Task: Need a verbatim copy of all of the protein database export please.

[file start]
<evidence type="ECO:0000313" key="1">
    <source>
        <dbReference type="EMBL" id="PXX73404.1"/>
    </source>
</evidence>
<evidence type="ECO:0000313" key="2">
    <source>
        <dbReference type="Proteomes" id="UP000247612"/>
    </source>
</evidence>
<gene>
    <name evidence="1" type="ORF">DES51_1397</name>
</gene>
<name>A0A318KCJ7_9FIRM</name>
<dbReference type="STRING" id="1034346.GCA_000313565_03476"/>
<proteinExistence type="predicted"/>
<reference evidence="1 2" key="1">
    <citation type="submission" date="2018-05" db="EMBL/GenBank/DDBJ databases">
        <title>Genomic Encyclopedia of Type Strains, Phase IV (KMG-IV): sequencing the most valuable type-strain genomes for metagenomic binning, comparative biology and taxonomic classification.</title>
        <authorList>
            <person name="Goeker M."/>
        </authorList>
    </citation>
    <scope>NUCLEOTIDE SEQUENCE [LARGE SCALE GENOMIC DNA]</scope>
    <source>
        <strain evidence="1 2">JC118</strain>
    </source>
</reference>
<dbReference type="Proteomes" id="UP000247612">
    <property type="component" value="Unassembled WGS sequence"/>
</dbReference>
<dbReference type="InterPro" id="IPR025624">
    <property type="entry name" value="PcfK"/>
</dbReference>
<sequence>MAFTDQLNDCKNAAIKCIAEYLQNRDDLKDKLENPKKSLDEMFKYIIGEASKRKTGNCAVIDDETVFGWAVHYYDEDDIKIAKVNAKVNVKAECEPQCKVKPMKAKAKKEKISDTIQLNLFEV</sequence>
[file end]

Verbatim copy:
<evidence type="ECO:0000313" key="1">
    <source>
        <dbReference type="EMBL" id="PXX73404.1"/>
    </source>
</evidence>
<evidence type="ECO:0000313" key="2">
    <source>
        <dbReference type="Proteomes" id="UP000247612"/>
    </source>
</evidence>
<gene>
    <name evidence="1" type="ORF">DES51_1397</name>
</gene>
<name>A0A318KCJ7_9FIRM</name>
<dbReference type="STRING" id="1034346.GCA_000313565_03476"/>
<proteinExistence type="predicted"/>
<reference evidence="1 2" key="1">
    <citation type="submission" date="2018-05" db="EMBL/GenBank/DDBJ databases">
        <title>Genomic Encyclopedia of Type Strains, Phase IV (KMG-IV): sequencing the most valuable type-strain genomes for metagenomic binning, comparative biology and taxonomic classification.</title>
        <authorList>
            <person name="Goeker M."/>
        </authorList>
    </citation>
    <scope>NUCLEOTIDE SEQUENCE [LARGE SCALE GENOMIC DNA]</scope>
    <source>
        <strain evidence="1 2">JC118</strain>
    </source>
</reference>
<dbReference type="Proteomes" id="UP000247612">
    <property type="component" value="Unassembled WGS sequence"/>
</dbReference>
<dbReference type="InterPro" id="IPR025624">
    <property type="entry name" value="PcfK"/>
</dbReference>
<sequence>MAFTDQLNDCKNAAIKCIAEYLQNRDDLKDKLENPKKSLDEMFKYIIGEASKRKTGNCAVIDDETVFGWAVHYYDEDDIKIAKVNAKVNVKAECEPQCKVKPMKAKAKKEKISDTIQLNLFEV</sequence>